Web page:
Arteta had a Caribbean childhood and a New England education but now describes himself as an “honorary Chicano.” (This mixed heritage is reflected in the soundtrack, which mixes “rock en Espanol” from North and South America with college-rock cult items Big Star, Nick Drake, and Rachel’s.) Driving past the kids who sell star maps every day on his way to AFI, he concluded that they were “the most visible Latinos in Hollywood” and decided to contrast them with the industry’s venality. The connection doesn’t click, however, in part because the film’s Hollywood characters are so pallid. Jennifer, for example, is too bland to make a compelling oppressor. As the upscale, uptight white woman who secretly can’t get enough brown meat, she’s more a porno-movie cliché than a convincing indictment of the Hollywood ruling class.

Speaking of porno, the film’s sex scenes (more perverse in theory than practice) are exclusively hetero. The film admits that Pepe’s boys (even Carlos) have male clients, but it keeps that sort of stuff offscreen. For a movie that challenges dishonest Hollywood, such squeamishness is unseemly.

Ultimately, though, Star Maps doesn’t muster all that much venom to spit at the biz. The real monster is Pepe, an indelible (if not entirely convincing) Oedipal bogeyman; this swaggering brute seems a far bigger threat than the entertainment industry’s hypocrisy, superficiality, and racism. Hollywood provides a high-powered backdrop, but the film’s hate belongs to daddy.

Illustrator Al Hirschfeld has had an interesting life, all 94 years of it. Indeed, his life is surely more interesting than writer/director Susan W. Dryfoos’ film about it, The Line King: The Al Hirschfeld Story.

For regular readers of the New York Times, Hirschfeld needs no introduction. He’s there most Sundays, caricaturing some artiste or another, most frequently stage performers, but sometimes screen actors, musicians, or other show-biz fauna. Like the Broadway stage itself, his drawings are a link with an almost-vanished era in American entertainment.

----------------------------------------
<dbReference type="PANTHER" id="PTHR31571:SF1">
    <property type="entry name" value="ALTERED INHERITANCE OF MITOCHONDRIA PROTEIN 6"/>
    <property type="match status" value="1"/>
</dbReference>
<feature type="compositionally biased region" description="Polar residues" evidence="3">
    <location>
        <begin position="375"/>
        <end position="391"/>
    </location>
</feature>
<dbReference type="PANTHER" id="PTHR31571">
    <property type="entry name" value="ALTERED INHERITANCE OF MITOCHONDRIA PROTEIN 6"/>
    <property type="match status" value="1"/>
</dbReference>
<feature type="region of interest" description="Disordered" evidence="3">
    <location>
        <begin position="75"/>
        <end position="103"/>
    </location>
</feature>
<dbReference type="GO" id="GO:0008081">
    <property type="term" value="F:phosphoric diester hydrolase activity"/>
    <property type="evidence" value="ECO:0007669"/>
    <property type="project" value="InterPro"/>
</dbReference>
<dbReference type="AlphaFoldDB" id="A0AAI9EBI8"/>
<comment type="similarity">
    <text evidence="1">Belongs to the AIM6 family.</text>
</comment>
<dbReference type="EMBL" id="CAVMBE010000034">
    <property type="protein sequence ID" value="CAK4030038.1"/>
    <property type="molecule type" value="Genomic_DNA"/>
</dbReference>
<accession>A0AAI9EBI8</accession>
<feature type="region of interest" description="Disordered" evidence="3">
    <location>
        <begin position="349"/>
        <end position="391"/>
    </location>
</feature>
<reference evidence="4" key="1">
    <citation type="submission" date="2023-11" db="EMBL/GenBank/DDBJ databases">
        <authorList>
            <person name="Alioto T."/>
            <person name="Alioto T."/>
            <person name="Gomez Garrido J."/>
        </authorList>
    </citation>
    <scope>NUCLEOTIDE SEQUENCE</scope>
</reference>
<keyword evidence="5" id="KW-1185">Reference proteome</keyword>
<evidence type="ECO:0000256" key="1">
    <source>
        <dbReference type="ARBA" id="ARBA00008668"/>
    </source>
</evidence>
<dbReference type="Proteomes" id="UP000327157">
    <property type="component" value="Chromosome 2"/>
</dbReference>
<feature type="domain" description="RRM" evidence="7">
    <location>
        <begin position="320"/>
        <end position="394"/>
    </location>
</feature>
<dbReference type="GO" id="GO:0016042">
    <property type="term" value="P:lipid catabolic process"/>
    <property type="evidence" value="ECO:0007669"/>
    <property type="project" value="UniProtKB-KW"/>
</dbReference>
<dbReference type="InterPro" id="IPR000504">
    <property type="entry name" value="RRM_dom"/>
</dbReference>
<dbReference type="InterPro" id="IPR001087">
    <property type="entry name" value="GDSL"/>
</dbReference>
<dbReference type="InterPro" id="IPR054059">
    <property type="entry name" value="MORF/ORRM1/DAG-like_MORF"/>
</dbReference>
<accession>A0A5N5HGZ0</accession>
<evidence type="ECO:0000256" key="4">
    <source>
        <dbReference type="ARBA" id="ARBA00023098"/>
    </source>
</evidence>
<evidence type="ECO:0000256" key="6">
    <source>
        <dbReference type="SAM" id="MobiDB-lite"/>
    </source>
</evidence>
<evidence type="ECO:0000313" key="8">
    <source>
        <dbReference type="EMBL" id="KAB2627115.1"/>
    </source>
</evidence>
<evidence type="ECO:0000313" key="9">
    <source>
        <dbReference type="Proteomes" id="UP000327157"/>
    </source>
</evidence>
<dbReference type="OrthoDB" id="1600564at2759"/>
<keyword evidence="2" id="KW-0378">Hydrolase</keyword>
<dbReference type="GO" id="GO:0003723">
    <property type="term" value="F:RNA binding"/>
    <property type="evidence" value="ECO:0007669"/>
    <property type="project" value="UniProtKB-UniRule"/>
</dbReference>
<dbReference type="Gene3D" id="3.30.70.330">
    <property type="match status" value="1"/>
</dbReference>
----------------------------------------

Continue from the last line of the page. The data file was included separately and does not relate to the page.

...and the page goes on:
This documentary offers reassurance to those who’ve envied the apparent ease and elegant stylization of Hirsch-feld’s work: Sometimes the process is agonizing, and the finished product is always the result of extensive pencil sketching. A close-up reveals the artist erasing the penciled framework that lurks hidden beneath the simple, sleek lines of the final rendering. One last tip: Hirschfeld works while sitting in an old barber chair, “the last functional chair made.”

The biographical details are also interesting, if sometimes as elusive as those erased pencil sketches. When they met, Hirschfeld’s father spoke only English, his mother, only Yiddish and Russian. After determining that her barely teenage son had artistic talent, his mother moved the family from St. Louis to Harlem so he could study in New York, and she remained a powerful force in Hirschfeld’s life for the rest of hers.